15-20 yr old class c

The friendliest place on the web for anyone with an RV or an interest in RVing!
If you have answers, please help by responding to the unanswered posts.

Ginger8814

Member
Joined
Sep 18, 2018
Posts
5
I have been looking for a year for a "good" used Class C.  Probably about 15 years old is all my budget will allow.  That's about $15,000.

I am about to give up because I've read so many horror stories about used motorhomes.  One story I read is about how a you tuber bought a used class c and put $24,000 into it.  Ouch!  Seems like the dream could become the nightmare fairly fast.  And yes I'd have it inspected first.

Is it possible to find a well taken care of Class C that won't be a money pit?
I'm not young, but I am quite mechanically inclined.

Thanks all!

 

SeilerBird

Well-known member
Joined
Feb 25, 2012
Posts
16,700
Location
St Cloud Florida USA
It is absolutely possible to find a great class C for that price range. But with all old used RVs you are going to have to put some money into it. It is just the nature of the beast. Just about every old RV needs tires since 7 years is the maximum age you want to drive an RV on. Odds are about 90% that it will need the roof resealed. Then you have the appliances to contend with, most of which will be at the end of their useful life. Most important is to slow down, take your time and look at a lot of units before you pull the trigger. You need to kiss a lot of frogs before you will kiss your prince.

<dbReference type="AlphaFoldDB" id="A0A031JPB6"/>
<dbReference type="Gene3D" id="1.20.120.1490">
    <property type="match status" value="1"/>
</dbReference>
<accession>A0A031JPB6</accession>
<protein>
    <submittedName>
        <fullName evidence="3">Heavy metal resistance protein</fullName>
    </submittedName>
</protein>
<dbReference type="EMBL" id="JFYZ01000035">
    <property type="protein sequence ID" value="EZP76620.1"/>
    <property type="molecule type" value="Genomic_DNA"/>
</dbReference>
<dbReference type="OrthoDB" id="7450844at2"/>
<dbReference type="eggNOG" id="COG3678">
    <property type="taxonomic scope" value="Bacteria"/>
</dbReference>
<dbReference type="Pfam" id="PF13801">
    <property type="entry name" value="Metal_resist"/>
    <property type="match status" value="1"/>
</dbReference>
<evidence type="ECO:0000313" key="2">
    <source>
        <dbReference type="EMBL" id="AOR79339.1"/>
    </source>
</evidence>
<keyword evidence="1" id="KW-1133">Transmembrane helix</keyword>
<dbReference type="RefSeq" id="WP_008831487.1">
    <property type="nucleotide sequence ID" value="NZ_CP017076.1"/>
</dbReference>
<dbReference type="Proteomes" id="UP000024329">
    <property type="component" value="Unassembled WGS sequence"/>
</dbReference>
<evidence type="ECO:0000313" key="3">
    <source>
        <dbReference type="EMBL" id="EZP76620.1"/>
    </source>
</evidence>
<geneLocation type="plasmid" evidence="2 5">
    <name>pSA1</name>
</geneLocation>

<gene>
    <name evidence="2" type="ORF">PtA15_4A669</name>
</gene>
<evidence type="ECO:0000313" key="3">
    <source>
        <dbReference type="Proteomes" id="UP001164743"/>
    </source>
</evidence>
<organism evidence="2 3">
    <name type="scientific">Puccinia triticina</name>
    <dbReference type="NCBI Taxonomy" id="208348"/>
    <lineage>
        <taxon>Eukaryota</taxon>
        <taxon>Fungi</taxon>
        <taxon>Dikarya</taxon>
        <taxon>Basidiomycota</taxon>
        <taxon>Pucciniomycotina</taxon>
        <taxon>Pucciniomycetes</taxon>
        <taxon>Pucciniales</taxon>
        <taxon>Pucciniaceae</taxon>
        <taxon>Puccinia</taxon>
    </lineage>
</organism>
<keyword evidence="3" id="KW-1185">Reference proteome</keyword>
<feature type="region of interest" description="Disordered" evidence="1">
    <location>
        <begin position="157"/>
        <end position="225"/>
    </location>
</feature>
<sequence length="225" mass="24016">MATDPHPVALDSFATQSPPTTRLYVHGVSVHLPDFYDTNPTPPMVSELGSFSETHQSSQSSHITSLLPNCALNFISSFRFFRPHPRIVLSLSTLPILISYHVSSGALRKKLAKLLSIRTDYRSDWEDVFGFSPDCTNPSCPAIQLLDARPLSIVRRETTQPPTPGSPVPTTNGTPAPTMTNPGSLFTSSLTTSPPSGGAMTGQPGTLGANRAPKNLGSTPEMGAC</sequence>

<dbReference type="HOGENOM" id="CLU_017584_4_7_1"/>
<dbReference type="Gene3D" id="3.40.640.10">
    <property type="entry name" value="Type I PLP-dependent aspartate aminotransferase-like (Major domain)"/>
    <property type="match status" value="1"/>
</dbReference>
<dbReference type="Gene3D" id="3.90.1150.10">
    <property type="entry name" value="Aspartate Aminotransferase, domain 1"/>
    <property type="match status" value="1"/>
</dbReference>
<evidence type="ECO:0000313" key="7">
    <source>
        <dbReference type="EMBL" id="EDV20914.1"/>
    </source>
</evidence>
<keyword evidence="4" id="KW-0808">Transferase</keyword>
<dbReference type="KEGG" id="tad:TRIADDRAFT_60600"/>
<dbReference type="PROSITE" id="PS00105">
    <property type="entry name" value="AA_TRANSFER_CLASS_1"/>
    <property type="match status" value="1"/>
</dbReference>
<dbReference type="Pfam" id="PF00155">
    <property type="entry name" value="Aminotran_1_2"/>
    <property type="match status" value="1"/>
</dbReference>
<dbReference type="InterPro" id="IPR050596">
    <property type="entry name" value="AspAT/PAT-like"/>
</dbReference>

Isaac-1

Well-known member
Joined
Dec 3, 2016
Posts
5,858
Location
SW Louisiana